The molecular subsets of glioma behave in biologically distinct ways. The present study detected isocitrate dehydrogenase (IDH) 1 and IDH2 mutations in glioma to analyze whether IDH-mutated gliomas are situated in certain preferential areas and to investigate their correlation with magnetic resonance imaging (MRI) characteristics. A series of 193 patients with astrocytic neoplasms (111 diffuse and 82 anaplastic astrocytomas), grouped according to prelabeled anatomical structures and the risk of surgery, were retrospectively reviewed for IDH1 and IDH2 mutations to compare the tumor location and MRI features. A total of 111 IDH1 mutations at codon 132 (57.5%) and six IDH2 mutations at codon 172 (3.1%) were detected. The IDH1/2 mutations were found to predict longer survival, independent of the histological type in this series of patients. The IDH-mutated gliomas were predominantly located in a single lobe, such as the frontal lobe, temporal lobe or cerebellum and rarely in the diencephalon or brain stem. Furthermore, according to the risk of surgery, the IDH-mutated tumors were rarely located in the high-risk regions of the brain, where surgery exhibits a high mortality rate intraoperatively and postoperatively. In addition, gliomas with IDH mutations were significantly more likely to exhibit a unilateral pattern of growth, sharp tumor margins, homogeneous signal intensity and less contrast enhancement on MRI. The results of the current study suggested that the prolonged survival of patients with IDH-mutated gliomas is primarily due to a less aggressive biological behavior according to tumor site and MRI features.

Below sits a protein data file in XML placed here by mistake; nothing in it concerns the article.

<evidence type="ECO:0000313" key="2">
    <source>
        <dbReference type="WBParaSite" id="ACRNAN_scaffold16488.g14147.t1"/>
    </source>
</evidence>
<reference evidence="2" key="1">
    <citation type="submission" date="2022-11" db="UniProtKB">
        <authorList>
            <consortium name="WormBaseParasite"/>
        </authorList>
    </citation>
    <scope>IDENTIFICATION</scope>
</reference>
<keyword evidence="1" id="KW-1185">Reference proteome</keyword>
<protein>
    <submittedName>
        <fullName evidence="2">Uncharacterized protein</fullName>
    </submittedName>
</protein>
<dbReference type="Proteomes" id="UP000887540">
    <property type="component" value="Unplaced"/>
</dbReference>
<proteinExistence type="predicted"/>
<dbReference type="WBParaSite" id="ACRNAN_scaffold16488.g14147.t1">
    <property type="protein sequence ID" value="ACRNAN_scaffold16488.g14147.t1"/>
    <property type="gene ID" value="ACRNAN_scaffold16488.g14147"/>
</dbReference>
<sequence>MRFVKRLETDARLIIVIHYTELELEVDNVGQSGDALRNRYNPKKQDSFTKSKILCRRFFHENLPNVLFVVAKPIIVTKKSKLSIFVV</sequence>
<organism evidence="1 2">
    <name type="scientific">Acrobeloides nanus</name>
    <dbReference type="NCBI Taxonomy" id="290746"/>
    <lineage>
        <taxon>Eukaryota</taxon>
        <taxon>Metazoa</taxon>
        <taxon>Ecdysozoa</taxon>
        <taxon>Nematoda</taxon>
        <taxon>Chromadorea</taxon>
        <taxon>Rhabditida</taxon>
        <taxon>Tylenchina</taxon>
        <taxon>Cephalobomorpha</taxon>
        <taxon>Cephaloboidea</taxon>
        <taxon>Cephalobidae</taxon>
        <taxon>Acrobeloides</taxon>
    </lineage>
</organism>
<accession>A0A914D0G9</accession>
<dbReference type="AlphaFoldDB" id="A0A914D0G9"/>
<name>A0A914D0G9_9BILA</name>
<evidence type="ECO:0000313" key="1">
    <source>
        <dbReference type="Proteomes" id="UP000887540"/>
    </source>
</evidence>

Keywords: astrocytoma; isocitrate dehydrogenase; magnetic resonance imaging; prognosis; tumor location.